Sir Alexander consolidated the family Estates, and was a shrewd man of business. He was a kind landlord, and very popular with his people, though the conditions in the leases he granted would probably be considered oppressive in the present day. John Mackay, the celebrated "blind piper" (son of Rorie, who had been piper to John Roy Mackenzie and to his successors to the third generation), was piper and bard to Sir Alexander, who seems to have loved a quiet home life. He died in 1766, aged sixty-five, and was buried with his ancestors in the little chapel in the Gairloch churchyard.

He was succeeded by his eldest son Sir Alexander, tenth laird, who was called in Gairloch "An Tighearna Ruadh," or Alastair Roy, from the colour of his hair. He had also another soubriquet, viz., "An Tighearna Crubach," which had reference to a physical defect. Like his father, he travelled on the continent as a young man. Angus Mackay (son of the "blind piper") was his piper, and Sir Alexander left Angus in Edinburgh for tuition whilst he himself went abroad. This Sir Alexander built Conan House, about 1758, during his father's lifetime, and it still continues the principal residence of the baronets of Gairloch. He was twice married, and had six children.

His second son John raised a company, almost entirely in Gairloch, of the 78th regiment of Ross-shire Highlanders, when first embodied. He obtained the captaincy, and was rapidly promoted, becoming colonel of the regiment in 1795. He attained the rank of major-general in the army in 1813, and full general in 1837. He served with distinction, and without cessation, for thirty-five years, viz., from 1779 to 1814. From his personal daringxand valour he became known as "Fighting Jack," and was adored by his men. He often said that it gave him greater pleasure to see a dog from Gairloch than a gentleman from anywhere else. He died, the father of the British army, on 14th June i860, at the advanced age of ninety-six.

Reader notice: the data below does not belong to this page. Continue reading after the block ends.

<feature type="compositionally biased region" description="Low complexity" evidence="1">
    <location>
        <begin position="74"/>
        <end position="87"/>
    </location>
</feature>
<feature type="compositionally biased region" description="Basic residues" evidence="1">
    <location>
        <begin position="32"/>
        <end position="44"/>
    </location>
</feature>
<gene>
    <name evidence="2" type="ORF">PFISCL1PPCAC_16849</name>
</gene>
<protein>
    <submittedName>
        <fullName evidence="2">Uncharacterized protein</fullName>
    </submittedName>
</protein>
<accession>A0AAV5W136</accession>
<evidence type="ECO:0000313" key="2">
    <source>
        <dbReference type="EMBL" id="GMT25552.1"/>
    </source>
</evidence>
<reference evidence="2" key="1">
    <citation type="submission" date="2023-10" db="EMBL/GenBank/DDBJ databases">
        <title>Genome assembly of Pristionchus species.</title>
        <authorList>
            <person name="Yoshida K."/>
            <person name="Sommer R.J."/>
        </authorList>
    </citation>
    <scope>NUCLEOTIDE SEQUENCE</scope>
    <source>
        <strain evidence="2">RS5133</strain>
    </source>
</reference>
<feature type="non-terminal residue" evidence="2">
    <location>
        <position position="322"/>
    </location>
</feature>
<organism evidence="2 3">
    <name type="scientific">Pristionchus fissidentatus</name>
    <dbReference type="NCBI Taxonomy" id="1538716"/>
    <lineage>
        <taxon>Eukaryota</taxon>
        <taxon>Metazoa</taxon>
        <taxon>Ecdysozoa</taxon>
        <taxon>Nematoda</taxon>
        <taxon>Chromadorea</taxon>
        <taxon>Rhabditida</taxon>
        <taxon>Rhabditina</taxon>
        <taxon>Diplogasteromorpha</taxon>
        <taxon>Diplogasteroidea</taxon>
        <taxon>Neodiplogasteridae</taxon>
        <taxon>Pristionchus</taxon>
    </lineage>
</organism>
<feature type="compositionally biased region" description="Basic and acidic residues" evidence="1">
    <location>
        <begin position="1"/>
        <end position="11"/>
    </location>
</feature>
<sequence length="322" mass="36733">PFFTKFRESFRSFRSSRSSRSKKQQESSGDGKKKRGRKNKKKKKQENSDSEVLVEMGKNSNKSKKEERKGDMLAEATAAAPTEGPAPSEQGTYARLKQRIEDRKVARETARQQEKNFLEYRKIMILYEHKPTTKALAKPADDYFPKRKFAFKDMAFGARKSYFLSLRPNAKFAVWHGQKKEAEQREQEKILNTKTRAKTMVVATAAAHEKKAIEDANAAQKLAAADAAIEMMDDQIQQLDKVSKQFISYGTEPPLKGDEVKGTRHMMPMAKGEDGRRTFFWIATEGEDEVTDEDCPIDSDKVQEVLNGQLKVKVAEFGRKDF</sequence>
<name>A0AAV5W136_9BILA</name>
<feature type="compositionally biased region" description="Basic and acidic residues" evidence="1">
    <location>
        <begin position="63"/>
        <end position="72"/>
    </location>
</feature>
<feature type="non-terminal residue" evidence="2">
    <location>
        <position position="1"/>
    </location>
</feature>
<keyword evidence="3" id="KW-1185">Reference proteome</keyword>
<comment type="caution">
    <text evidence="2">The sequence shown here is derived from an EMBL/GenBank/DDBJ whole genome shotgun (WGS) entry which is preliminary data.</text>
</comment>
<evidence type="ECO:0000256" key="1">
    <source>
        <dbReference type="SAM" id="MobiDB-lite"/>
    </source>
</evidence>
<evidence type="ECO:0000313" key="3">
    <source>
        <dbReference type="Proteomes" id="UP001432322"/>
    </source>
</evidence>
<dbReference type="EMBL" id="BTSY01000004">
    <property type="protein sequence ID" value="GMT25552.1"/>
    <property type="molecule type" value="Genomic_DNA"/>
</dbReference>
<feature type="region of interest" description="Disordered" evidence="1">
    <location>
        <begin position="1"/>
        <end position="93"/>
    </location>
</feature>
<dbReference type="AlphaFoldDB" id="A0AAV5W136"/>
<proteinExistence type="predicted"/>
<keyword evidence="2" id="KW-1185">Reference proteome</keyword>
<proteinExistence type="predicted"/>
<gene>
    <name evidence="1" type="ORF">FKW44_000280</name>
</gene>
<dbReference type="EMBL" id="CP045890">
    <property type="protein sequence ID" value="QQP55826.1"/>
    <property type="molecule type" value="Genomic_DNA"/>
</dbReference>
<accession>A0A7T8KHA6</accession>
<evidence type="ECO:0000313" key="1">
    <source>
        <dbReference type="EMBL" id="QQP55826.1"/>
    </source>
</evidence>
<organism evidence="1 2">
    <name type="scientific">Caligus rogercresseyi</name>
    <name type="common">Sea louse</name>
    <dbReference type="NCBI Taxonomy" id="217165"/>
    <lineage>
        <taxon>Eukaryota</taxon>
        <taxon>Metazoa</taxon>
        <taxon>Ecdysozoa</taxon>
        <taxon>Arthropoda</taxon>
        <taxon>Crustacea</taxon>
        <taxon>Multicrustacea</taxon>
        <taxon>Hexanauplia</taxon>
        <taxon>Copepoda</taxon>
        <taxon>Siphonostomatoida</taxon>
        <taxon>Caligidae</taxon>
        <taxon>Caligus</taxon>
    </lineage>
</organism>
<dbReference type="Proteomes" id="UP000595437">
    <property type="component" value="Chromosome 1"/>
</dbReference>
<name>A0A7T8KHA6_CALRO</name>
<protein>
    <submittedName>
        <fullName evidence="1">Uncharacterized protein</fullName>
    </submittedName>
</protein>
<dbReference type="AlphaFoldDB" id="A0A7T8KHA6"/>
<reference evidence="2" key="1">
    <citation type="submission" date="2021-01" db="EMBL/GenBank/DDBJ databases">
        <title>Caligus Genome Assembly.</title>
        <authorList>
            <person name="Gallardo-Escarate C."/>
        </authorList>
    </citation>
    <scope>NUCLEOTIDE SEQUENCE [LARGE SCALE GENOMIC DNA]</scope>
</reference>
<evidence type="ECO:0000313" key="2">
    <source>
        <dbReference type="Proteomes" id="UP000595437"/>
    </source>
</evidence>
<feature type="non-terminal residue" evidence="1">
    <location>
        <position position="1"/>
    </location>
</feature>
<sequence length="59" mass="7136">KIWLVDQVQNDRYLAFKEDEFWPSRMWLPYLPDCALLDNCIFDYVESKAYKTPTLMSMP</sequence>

Sir Alexander (tenth laird) left his estates burdened with debt. He died on 15th April 1770 from the effects of a fall from his horse, and was buried with his forefathers at Gairloch.

Sir Hector Mackenzie, eldest son of the tenth laird, became the fourth baronet and eleventh laird of Gairloch. He was known among his people as "An Tighearna Storach," or the buck-toothed laird. He succeeded to the estates when a minor only twelve years of age. During the minority some of the debts were paid off, and in 1789 Sir Hector sold several properties (not in Gairloch) to pay off the balance of the debts. He lived at home, and managed his estates himself; and though he kept open house throughout the year at Conan and Gairloch, he was able to leave or pay a considerable fortune to each of his sons. In 1815 he was appointed lord-lieutenant of Ross-shire. He only visited London once in his life, and appears to have divided his time nearly equally between Flowerdale House and Conan, which he enlarged. He was adored by his people, to whom he acted as father and friend. His character was distinguished by kindness, urbanity, and frankness, arid he was considered the most sagacious and intelligent man in the county.

Though not tall, he was very strong, almost rivalling in this respect his famous ancestor Hector Roy. (See the reference to his powerful grasp in the account of Alexander Grant, the big bard of Slaggan.) Sir Hector was a great angler. (See Appendix E.) A curious anecdote, shewing how Sir Hector befriended his hereditary foe, Macleod of Raasay, will be given in fart II., chap. xxv.

John Mackay (son of Angus), the last of the hereditary pipers of the Gairloch family, was piper to Sir Hector, and Alexander Campbell was his bard, in whose life (Part II., chap xx.) will be found an anecdote illustrating Sir Hector's kindly disposition.